Just read your article “Comparing XML database approaches”. Nice article. Just wondering your thoughts on “NXD’s” nowadays. Seems like it’s still a niche market but is it dying?
We have our own grammar called CAAML (http://code.google.com/p/caaml/). We are basically a data warehouse for everything avalanche in Canada with recent interest from European countries and the US. I have implemented a small web application on top of the eXist solution which seems to be working great. I am not getting much support from my more experienced peers though. For me its quite clear that NXD is a very good fit. What am I missing?
Thank you for your input.
Yves Richard - IT Manager
Thank you for your e-mail. It is nice to see your work on CAAML. This looks like an interesting and well-designed XML format. Also nice to hear you are experimenting with eXist.
I'm not sure I can answer your questions reliably. A lot of these things are personal opinions and personal preference. Nevertheless, here is what I think:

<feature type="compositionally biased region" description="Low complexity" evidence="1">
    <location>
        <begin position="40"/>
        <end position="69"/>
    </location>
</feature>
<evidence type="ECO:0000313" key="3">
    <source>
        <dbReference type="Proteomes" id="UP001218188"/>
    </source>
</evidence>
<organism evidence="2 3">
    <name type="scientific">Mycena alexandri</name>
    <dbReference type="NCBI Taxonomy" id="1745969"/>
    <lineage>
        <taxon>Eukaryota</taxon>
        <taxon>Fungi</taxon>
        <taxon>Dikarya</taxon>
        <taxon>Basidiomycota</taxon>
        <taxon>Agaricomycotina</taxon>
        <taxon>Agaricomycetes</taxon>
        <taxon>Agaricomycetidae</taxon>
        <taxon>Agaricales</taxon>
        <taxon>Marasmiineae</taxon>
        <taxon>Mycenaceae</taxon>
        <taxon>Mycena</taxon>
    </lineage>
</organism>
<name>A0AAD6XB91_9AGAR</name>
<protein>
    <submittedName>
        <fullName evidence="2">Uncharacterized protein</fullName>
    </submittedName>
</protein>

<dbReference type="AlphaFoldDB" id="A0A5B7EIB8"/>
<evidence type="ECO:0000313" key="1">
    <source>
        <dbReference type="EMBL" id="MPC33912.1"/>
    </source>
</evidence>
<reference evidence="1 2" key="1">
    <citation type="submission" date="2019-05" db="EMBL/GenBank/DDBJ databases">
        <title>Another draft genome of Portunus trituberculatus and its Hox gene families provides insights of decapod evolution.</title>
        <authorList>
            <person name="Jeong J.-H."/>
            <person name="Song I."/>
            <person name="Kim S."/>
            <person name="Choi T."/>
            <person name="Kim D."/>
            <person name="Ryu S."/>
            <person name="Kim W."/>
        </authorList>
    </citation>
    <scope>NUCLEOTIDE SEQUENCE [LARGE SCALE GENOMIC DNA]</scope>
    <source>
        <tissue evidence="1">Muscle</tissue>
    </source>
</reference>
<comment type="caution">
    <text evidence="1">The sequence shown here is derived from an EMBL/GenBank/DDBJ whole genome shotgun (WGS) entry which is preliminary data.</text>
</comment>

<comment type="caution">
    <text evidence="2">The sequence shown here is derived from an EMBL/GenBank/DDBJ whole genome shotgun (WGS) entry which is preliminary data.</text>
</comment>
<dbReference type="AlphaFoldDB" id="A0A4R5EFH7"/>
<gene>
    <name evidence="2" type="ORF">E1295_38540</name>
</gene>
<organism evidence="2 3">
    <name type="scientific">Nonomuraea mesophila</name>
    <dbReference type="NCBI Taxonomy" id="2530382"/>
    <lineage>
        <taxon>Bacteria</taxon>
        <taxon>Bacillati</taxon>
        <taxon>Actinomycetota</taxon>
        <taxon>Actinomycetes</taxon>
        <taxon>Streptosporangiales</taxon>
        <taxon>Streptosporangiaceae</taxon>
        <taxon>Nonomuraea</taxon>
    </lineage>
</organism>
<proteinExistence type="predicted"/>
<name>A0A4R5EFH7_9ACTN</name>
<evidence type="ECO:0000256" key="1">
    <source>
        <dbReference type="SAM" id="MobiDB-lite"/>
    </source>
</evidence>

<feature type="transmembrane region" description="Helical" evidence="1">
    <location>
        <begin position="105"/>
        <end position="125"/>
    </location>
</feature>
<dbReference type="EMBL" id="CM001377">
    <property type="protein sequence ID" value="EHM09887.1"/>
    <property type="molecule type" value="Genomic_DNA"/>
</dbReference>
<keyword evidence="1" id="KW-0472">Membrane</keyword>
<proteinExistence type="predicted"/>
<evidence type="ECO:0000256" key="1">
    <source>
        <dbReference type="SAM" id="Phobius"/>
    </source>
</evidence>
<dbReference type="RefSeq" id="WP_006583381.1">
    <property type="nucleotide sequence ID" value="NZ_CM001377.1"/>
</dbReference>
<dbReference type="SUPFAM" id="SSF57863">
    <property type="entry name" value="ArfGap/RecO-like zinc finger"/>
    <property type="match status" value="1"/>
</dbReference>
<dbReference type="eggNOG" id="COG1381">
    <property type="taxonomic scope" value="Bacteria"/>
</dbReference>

I do not think the market for XML databases (native or hybrid) is dying. Some business domains are ahead of others in the adoption of XML technologies. For example, publishing companies use more and more XML to facilitate concepts like "single source publishing". If you write content once and store it in XML, you can publish to paper, the internet, mobile devices or anything else.
The majority of webservices (not only WSDL/SOAP but also REST) use XML as exchange format. Webservices are so widely adopted, it is hard to imagine a world without them.
I think more and more people are slowly realizing that if your input is XML and your output is XML (XHTML), then it is inefficient to translate XML to objects or relational structures in between. On the other hand it seems many software developers are trying to eliminate XML from their code as much as possible because of personal preference.
I'm not sure how to resolve differences in personal preferences between several team members. Showing working examples like you're doing with the small web application should be the best way. I don't think you're missing something.
I hope that showing concise, efficient XQuery code and pointing out the savings in implementation time can help convince your peers to give the technology a chance.
Good luck with your project!